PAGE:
I listened as Mrs. Patton addressed all the parents. The entire time, I tried to listen best I could as I tried to formulate in my mind what I’d say to her afterward. And when the time came, I walked up to her desk, my belly in knots. I proceeded to tell this woman all about my son: all of his problems, all of his faults, all of the things she might struggle with. But then I told her all of the things that made him so wonderful: the way he cared about living things, his sweet smiles, and his desire to be better. She must have sensed my nervousness because at the end, she smiled and touched my arm. She said, ‘Everything is going to be okay.’
I walked away from that conversation feeling better. I wasn’t convinced by any stretch, but I did feel heartened. Maybe I was wrong. Maybe I’d misjudged. But actions… they speak louder than any words, and only time would tell.
The school year started. Kamran was still on the IEP. Days and weeks passed. Kamran would come home and I’d see these little changes. He seemed happy. He seemed bright. I didn’t get messages from the teacher saying he’d done this wrong or that badly. I went to the first parent/teacher conference. Mrs. Patton smiled when I walked in and she proceeded to tell me all of the things that Kamran was doing RIGHT. She only briefly touched on the negative and said that he was working on his behavior. But all those things he was doing right made up the bulk of our talk. I left feeling like a million dollars, and I thought…
Is Kamran walking away from this room feeling like a million dollars too? I couldn’t help but believe he was.
And as the school year progressed, my belief turned into certainty. I got to watch as my son began to blossom. Just like those flowers outside our house, I watched him bloom into this child I’d never met before. He was happy. He was confident. He was determined. And he was SMART! He was so bright… like a shining star.
I remember meeting with Mrs. Patton again. By her smile, I could tell how happy she was to talk about Kamran, about how far he’d come. She told me how he liked to watch the weather outside her classroom window, and that now she only needed to remind him once to come back to his seat. He rarely threw temper tantrums anymore and was more willing to ask for help. She told me that all the kids in the class liked Kamran, and they knew him as the one who was good at math.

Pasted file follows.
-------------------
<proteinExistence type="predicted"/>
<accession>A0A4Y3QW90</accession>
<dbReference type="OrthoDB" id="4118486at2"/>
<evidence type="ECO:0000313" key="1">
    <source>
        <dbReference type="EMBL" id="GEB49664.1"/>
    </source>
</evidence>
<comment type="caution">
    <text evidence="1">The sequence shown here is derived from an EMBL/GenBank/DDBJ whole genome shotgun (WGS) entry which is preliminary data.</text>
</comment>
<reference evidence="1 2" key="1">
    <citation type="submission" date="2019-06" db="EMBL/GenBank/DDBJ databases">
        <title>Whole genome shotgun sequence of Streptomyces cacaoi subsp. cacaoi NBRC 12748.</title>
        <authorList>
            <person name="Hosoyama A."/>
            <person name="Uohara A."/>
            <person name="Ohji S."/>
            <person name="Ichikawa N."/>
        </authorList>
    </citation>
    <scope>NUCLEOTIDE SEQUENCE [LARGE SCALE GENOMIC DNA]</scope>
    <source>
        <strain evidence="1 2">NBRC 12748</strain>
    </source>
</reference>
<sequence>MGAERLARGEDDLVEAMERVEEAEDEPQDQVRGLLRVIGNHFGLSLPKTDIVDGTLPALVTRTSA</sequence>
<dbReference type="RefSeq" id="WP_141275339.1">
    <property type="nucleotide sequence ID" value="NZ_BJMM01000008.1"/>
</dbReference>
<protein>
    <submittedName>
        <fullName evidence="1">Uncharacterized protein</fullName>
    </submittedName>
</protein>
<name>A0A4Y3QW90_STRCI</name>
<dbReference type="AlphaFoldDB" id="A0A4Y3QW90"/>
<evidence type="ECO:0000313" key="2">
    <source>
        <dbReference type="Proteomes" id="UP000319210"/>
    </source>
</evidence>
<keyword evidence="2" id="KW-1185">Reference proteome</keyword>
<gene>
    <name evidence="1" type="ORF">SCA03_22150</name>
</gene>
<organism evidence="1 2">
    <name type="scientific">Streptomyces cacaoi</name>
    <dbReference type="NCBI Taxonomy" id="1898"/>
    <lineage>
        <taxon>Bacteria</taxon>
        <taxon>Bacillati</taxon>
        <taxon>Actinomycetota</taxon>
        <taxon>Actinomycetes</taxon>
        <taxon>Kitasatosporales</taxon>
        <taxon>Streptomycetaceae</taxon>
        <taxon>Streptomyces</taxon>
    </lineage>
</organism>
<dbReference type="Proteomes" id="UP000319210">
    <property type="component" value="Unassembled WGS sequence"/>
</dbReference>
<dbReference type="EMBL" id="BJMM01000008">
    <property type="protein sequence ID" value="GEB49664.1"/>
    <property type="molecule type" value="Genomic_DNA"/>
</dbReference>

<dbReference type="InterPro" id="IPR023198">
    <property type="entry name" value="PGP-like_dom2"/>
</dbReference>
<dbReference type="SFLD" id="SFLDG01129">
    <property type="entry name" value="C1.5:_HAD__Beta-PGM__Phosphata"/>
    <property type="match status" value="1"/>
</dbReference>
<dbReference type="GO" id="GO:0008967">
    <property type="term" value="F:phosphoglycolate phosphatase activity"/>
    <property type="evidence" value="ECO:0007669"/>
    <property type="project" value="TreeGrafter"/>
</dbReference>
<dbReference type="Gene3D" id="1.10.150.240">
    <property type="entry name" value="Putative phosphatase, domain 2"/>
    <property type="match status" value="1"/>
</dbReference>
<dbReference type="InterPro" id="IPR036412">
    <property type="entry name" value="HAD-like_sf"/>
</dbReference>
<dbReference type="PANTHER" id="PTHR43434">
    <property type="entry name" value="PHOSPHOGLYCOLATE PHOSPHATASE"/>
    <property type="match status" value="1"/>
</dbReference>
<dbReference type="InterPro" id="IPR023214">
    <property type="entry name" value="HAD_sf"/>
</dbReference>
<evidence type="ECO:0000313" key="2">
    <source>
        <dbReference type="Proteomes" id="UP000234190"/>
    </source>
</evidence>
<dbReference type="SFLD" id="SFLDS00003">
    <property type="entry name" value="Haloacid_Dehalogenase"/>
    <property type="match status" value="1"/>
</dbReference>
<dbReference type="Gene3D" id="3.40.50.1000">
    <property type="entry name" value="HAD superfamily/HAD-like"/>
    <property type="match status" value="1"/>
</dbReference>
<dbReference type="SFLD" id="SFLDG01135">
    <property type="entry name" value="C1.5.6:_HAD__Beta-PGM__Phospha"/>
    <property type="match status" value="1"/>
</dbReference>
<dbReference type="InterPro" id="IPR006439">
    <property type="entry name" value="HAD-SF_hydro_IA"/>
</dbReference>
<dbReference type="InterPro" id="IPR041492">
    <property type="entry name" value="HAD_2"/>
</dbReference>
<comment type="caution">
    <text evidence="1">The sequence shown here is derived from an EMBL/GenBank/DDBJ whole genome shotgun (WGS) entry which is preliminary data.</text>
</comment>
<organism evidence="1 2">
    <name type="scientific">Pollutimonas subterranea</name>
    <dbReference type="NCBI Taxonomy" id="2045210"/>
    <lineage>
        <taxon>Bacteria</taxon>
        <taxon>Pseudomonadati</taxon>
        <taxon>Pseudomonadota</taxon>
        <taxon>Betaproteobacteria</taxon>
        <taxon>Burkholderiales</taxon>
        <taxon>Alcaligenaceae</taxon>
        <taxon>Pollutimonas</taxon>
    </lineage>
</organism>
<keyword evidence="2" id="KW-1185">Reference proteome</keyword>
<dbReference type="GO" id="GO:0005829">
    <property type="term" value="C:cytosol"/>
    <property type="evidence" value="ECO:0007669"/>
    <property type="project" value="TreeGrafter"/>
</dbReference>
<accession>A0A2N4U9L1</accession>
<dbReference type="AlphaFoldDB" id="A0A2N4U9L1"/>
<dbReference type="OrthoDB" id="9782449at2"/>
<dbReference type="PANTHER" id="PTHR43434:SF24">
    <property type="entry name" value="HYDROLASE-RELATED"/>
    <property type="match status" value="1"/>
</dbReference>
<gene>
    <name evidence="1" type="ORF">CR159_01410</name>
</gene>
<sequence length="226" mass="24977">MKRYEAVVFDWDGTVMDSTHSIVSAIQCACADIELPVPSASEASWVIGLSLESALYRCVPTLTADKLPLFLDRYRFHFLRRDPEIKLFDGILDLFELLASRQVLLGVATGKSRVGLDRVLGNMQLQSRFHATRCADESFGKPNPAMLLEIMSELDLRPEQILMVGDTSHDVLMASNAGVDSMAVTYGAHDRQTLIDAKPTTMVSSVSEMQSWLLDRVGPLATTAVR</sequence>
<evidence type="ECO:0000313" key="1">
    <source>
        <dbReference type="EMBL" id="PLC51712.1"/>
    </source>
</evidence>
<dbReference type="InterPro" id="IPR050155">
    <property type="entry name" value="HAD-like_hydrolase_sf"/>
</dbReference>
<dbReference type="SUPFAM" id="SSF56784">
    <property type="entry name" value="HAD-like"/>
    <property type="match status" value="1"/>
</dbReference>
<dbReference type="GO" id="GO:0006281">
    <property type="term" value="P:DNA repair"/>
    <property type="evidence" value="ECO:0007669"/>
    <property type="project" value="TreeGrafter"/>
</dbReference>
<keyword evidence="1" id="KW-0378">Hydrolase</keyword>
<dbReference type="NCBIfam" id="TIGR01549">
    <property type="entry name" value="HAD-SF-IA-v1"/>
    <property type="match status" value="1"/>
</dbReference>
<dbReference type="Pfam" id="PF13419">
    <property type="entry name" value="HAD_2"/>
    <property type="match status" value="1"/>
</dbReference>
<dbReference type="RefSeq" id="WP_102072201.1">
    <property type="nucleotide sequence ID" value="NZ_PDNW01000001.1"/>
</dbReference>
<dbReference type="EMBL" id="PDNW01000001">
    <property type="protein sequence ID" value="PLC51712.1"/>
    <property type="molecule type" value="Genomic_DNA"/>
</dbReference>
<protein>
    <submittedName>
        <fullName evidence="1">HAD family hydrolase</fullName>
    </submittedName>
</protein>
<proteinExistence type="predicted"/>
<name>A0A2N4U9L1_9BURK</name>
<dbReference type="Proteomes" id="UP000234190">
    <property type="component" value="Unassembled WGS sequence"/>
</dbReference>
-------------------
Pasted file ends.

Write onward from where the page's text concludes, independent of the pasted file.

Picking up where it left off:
I remember the tears gathering in my eyes during that meeting. I remember the tears of happiness that fell onto the steering wheel on my way home. I remember holding my boy close, and telling him how proud I was of him. I remember thinking of Mrs. Patton and how much I’d misjudged her.
That year was Henrietta Patton’s last year teaching. She retired in 2010. After that year, Kamran was no longer on an IEP. He went on a path to excellence, and in fifth grade was placed in the gifted program. That same year, we saw Mrs. Patton eating at Frisch’s with her family. The smile on her face when she saw Kamran was beautiful to see. I could see the pride and affection reflected in her eyes, and I could see the same in Kamran’s.
When the gifted program was no longer a challenge, Kamran was jumped forward a year in school. He continued to excel and in 2020, at the age of 17, he graduated from Sycamore High School magna cum laude and is currently attending Ohio State University as a part of their honors program. He studies biochemistry and meteorology.
To this day he is my shining star.
To this day, I thank Mrs. Patton for being such a great teacher to my son. He needed a beacon of light, and she was it.
Every day our teachers put so much time, effort, and energy into our youths. They deserve so much more than what they are given. Their job is often very difficult, yet they come back the next day to do it all over again. For many of our youths, they are more than just teachers. They are heroes.
I thank Fairfield City Schools for Mrs. Patton, as well as many of the other teachers who have graced the halls of Fairfield Central Elementary. Mrs. Patton will forever be in my heart. My son needed a beacon of light to set his star shining. And I believe she was my light as well.”
This story was submitted to Love What Matters by Tracy Ross from Cincinnati, Ohio. You can follow her journey on Facebook and her website. Submit your own story here, and be sure to subscribe to our free email newsletter for our best stories, and YouTube for our best videos.